9. 9.  Search-based: evolution directly on a policy  E.g. genetic algorithms  Model-based: build a model of the environment  Then you can use dynamic programming  Memory-intensive learning method  Model-free: learn a policy without any model  Temporal difference methods (TD)  Requires limited episodic memory (though more helps)
  10. 10.  Actor-critic learning  The TD version of Policy Iteration  Q-learning  The TD version of Value Iteration  This is the most widely used RL algorithm
  11. 11.  Reinforcement learning  What is it and why is it important in machine learning?  What machine learning algorithms exist for it?  Q-learning in theory  How does it work?  How can it be improved?       
  12. 12.  Current state: s  Current action: a  Transition function: δ(s, a) = sʹ  Reward function: r(s, a) Є R  Policy π(s) = a  Q(s, a) ≈ value of taking action a from state s Markov property: this is independent of previous states given current state In classification we’d have examples (s, π(s)) to learn from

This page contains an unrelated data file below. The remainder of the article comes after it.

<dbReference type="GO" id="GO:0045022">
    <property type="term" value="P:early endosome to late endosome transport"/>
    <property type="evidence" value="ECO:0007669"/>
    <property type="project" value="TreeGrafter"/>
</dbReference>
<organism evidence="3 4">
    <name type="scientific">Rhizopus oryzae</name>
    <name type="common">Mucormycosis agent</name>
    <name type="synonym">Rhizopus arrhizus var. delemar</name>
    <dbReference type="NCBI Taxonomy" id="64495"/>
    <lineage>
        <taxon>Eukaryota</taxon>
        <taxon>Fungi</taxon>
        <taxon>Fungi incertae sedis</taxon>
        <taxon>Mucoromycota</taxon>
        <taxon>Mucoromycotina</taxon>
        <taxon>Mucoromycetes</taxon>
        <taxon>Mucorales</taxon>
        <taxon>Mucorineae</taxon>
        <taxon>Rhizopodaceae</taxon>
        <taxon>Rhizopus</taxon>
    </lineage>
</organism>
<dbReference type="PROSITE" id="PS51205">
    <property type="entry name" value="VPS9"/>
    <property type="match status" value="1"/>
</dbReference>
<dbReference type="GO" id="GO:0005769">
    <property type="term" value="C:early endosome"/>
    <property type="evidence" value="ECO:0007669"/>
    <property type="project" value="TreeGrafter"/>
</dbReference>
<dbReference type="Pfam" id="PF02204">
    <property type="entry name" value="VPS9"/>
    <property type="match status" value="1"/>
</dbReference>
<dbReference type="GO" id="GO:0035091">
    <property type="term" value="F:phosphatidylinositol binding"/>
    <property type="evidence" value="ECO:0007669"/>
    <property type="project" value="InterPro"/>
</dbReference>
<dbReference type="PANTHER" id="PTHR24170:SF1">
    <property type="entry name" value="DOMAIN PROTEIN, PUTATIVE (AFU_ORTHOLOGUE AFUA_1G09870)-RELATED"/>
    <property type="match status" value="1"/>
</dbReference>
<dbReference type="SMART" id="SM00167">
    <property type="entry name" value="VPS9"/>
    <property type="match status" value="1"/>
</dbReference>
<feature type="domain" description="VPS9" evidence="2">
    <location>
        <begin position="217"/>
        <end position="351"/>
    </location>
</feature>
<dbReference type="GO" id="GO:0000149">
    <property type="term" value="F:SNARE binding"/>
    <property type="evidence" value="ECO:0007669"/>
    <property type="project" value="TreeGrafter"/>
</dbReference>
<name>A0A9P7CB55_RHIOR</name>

13. 13.  Q(s, a) estimates the discounted cumulative reward  Starting in state s  Taking action a  Following the current policy thereafter  Suppose we have the optimal Q-function  What’s the optimal policy in state s?  The action argmaxb Q(s, b)  But we don’t have the optimal Q-function at first  Let’s act as if we do  And updates it after each step so it’s closer to optimal  Eventually it will be optimal!
  14. 14. Environment s1 Agent Q(s1, a) = 0 π(s1) = a1 a1 s2 r2 δ(s1, a1) = s2 r(s1, a1) = r2 Q(s1, a1)  Q(s1, a1) + Δ π(s2) = a2 a2 δ(s2, a2) = s3 r(s2, a2) = r3 s3 r3
  15. 15. ),'(max),(),( bsQasrasQ b  With a discount factor to give later rewards less impact    ),'(max),(),(1),( bsQasrasQasQ b   With a learning rate for non-deterministic worlds ),'(max),(),( bsQasrasQ b  The basic update equation
  16. 16. 1 2 3 4 5 6 7 8 9 10 11  ),( 11 asQ
  17. 17. 1 2 3 4 5 6 7 8 9 10 11  0),( 9 asQ
  18. 18. 1 2 3 4 5 6 7 8 9 10 11 2 8 0),( asQ 